Increased number of partial edentulous cases were seen in middle age (36-59 years) and old age (more than 59 years) individuals with more incidence of kennedy’s class 1 and class 2. Kennedy’s Class 3 and class 4 was found be more in younger age group individuals. There was a statistically significant correlation between partial edentulism and age (P < 0.05). These findings were illustrated in graphical format in Figure 2.

Table 3

Distribution and association of Kennedy's classification with Gender

Gender

Kennedy's Class

Frequency

Percentage

Association

Male

1

80

36.2

p value <0.05

2

65

29.4

3

40

18.1

4

36

16.3

Total

221

100.0

Female

1

92

33.0

2

83

29.7

3

58

20.8

4

46

16.5

Total

279

100.0

Number of females (279) in the studied group were more as compared to males (221). Incidence of kennedy’s class 1, class 2, class 3, and class 4 was more in females as compared to male group. There was a statistically significant correlation between partial edentulism and gender (P < 0.05). These findings were illustrated in graphical format in Figure 3.

Table 4

Distribution of study population according to education

Frequency

Percentage

No formal schooling

112

22.4

Less than primary school

80

16.0

Primary school completed

99

19.8

Secondary school completed

76

15.2

High school completed

76

15.2

College/university completed

46

9.2

Postgraduate degree

11

2.2

Total

500

100.0

No formal schooling was seen with majority of the participants (22.4%). This was closely followed by primary school completed (19.8%) and less than primary school (16%). Secondary school completed and High school completed were seen in 76 participants each (15.2% each). Forty six (9.2%) participants had completed college/university. Only 11 participants (2.2%) had obtained a post graduate degree. There was a statistically significant correlation between partial edentulism and education (P < 0.05). As level of education increases, the incidence of partial edentulism decreases. These findings were illustrated in graphical format in Figure 4.

Table 5

Association of Kennedy's classification with monthly income

SES

Kennedy's Class

Frequency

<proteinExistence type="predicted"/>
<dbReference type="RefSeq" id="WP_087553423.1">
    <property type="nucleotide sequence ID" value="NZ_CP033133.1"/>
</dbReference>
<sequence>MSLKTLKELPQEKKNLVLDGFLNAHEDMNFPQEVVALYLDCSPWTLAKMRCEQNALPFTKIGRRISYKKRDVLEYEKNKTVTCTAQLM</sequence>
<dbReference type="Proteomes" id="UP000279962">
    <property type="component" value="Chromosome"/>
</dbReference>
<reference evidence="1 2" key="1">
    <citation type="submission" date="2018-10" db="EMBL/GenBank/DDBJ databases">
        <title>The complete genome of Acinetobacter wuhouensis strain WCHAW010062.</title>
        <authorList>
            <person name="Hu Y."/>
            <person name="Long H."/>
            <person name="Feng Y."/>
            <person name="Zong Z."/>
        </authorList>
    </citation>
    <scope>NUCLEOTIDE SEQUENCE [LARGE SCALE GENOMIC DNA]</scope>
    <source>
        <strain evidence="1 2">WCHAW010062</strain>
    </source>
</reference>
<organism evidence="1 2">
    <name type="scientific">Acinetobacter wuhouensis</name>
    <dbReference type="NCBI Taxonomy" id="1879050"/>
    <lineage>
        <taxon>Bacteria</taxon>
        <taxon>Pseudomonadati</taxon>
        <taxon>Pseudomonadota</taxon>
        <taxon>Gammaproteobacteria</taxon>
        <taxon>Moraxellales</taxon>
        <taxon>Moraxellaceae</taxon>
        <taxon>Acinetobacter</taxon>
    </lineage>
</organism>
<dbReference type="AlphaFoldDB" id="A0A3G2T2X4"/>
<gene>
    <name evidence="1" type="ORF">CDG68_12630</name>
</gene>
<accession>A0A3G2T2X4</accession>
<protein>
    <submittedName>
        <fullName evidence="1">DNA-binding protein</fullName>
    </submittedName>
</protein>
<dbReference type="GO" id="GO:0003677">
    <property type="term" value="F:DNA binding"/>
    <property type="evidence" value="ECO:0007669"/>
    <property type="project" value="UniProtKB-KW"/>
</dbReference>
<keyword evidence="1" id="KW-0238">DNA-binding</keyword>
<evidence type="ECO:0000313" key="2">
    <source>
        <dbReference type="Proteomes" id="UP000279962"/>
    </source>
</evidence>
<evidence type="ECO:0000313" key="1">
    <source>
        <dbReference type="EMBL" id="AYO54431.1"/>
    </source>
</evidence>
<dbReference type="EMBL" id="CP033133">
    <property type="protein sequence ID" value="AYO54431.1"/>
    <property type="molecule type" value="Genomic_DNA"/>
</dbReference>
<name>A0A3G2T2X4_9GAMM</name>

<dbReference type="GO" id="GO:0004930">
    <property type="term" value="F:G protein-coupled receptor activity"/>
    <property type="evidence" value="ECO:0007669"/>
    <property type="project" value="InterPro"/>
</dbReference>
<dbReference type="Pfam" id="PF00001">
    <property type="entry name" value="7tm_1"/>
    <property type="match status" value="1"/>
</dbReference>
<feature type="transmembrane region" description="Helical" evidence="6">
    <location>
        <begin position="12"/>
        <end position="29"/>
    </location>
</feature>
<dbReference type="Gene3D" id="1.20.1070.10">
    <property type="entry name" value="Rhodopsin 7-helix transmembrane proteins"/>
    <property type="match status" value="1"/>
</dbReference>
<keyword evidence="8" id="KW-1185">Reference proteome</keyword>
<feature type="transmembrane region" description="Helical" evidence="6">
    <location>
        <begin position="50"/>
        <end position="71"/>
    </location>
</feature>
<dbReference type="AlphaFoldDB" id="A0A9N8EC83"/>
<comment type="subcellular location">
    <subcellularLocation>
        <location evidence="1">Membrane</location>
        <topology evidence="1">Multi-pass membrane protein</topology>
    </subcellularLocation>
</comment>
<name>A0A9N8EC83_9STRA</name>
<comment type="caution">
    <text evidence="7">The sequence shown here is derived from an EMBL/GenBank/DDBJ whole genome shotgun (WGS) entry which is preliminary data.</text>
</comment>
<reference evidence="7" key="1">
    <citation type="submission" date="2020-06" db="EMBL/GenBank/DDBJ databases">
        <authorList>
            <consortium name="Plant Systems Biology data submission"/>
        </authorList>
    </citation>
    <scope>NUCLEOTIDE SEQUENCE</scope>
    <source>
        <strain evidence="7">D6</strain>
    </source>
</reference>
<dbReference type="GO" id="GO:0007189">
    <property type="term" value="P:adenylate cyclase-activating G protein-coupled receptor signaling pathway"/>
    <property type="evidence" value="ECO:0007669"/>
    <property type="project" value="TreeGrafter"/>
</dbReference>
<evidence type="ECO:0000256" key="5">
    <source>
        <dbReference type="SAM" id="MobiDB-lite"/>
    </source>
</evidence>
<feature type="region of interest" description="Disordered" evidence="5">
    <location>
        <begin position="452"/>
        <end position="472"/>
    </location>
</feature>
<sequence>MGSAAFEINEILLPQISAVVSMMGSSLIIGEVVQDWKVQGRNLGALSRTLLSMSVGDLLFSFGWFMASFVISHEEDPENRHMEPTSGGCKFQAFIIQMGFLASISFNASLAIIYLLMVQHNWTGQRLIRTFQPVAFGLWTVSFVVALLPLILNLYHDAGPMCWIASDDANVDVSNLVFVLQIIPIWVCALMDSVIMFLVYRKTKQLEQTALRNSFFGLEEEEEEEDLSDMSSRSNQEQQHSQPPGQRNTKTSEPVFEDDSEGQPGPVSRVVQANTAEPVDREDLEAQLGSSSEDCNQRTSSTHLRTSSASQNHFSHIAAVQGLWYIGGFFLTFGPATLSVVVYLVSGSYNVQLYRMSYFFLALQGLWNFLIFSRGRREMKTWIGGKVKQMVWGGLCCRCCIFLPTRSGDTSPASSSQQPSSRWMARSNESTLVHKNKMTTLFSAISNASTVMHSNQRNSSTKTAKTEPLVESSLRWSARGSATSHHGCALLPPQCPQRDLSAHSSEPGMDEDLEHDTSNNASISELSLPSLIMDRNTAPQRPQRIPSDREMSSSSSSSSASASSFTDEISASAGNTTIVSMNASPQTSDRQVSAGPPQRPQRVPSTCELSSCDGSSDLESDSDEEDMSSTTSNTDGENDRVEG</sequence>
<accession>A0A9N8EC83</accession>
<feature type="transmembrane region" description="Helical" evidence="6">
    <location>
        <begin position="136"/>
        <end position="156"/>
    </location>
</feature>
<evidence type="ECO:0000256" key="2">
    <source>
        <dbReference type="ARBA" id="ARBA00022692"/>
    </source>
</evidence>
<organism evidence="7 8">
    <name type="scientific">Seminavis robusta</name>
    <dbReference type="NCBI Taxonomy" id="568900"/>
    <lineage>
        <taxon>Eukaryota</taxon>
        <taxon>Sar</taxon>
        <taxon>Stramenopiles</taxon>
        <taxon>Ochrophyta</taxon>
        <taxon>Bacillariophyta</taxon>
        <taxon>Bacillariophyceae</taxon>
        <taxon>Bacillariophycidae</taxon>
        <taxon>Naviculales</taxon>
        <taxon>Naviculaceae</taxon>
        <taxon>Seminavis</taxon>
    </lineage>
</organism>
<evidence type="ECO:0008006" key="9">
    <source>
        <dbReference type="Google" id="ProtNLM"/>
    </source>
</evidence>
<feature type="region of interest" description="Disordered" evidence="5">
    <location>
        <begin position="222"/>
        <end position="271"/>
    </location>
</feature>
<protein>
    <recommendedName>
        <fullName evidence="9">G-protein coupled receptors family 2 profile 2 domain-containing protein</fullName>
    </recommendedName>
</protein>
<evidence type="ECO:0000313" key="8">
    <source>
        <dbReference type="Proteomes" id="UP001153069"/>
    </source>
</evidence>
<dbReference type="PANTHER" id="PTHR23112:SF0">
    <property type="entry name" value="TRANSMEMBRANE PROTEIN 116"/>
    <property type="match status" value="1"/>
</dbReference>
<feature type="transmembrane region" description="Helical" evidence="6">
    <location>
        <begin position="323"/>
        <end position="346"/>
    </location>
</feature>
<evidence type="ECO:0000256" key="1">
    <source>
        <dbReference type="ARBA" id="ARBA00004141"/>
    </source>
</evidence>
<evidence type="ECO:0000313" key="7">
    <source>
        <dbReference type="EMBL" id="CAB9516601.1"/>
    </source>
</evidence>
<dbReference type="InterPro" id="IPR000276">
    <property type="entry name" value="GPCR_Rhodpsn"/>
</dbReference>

Percentage

Association

Less than Rs.5000

1

42

33.6

p value < 0.05

2

27

21.6

3

33

26.4

4

23

18.4

Total

125

100.0

Rs. 5000 - Rs. 10000

1

36

32.1

2

41

36.6

3

14

12.5

4

21

18.8

Total

112

100.0

Rs.10001 - Rs.30000

1

37

41.1

2

26

28.9

3

16

17.8

4

11

12.2

Total

90

100.0

Rs.30001 - Rs.50000

1

20

30.8

2

18

27.7

3

15

23.1

4

12

18.4

Total

65

100.0

More than Rs.50000

1

21

38.2

2

22

40.0

3

7

12.7

4

5

9.1

Total

55

100.0

Not disclosed

1

16

30.2

2

14

26.4

3

13

24.5

4

10

18.9

Total

53

100.0

As monthly income increases, the incidence of partial edentulism decreases. The association between Kennedy's classification with monthly income was found to be statistically significant with p value < 0.05. These findings were illustrated in graphical format in Figure 5.

Figure 1

Distribution according to Kenndy's class

https://typeset-prod-media-server.s3.amazonaws.com/article_uploads/92c8bc22-1f73-453a-9a74-9cf6cdee3d6a/image/738ae853-c598-4878-b8d4-1b2a8cb412da-uimage.png

Figure 2

Distribution of Kennedy's class according to age (in %)

https://typeset-prod-media-server.s3.amazonaws.com/article_uploads/92c8bc22-1f73-453a-9a74-9cf6cdee3d6a/image/94684895-6efd-461b-bd35-9f4a96f61253-uimage.png

Figure 3

Distribution of Kennedy's class according to gender (in %)

https://typeset-prod-media-server.s3.amazonaws.com/article_uploads/92c8bc22-1f73-453a-9a74-9cf6cdee3d6a/image/087cb27f-bbc7-44fb-9926-99cebc2c3e51-uimage.png

Figure 4

Distribution according to education completed (in percent)

https://typeset-prod-media-server.s3.amazonaws.com/article_uploads/92c8bc22-1f73-453a-9a74-9cf6cdee3d6a/image/863ad40c-52f1-48cb-a038-4dd30e42b472-uimage.png

Figure 5

Distribution of Kennedy's class according to monthly income (in %)

https://typeset-prod-media-server.s3.amazonaws.com/article_uploads/92c8bc22-1f73-453a-9a74-9cf6cdee3d6a/image/2100b616-0c54-4de5-abe6-a8ec63e6254f-uimage.png

Discussion

Table 1 represented the distribution of partial edentulous cases according to kennedy’s classification. Majority of 172 participants (34.4%) belonged to Kennedy's class 1. Kennedy's Class 2 and 3 had 148 (29.6) and 98 (19.6) participants respectively. 82 participants (16.4%) belonged to Kennedy's class 4. This can be attributed to the fact that with aging event like tooth loss increases resulting in more class 1 and class 2. These findings were in correlation with Khalil A et al.,1 who also observed more class 1 and class 2 in combination type of edentulousness. These findings were illustrated in graphical format in Figure 1.

Table 2 represented the age distribution of the sample of 500 cases. Majority of the cases 202 (40.4%) were more than 59 years, followed by participants of age Group 36 – 59 years 173 (34.6%). The remaining 25% (125 cases) belonged to age range 18 – 35 years. This is in accordance with the fact that the middle and senior age group is the most prone to loss of teeth due to ageing and subsequent partially edentulism. It was also found in the study that with increase in age, there was an increase in class 1 and class 2 dental arch tendency and a decrease in class 3 and class 4. This study was in accordance with the study done by Vidhya Jeyapalan.1 These findings were illustrated in graphical format in Figure 2.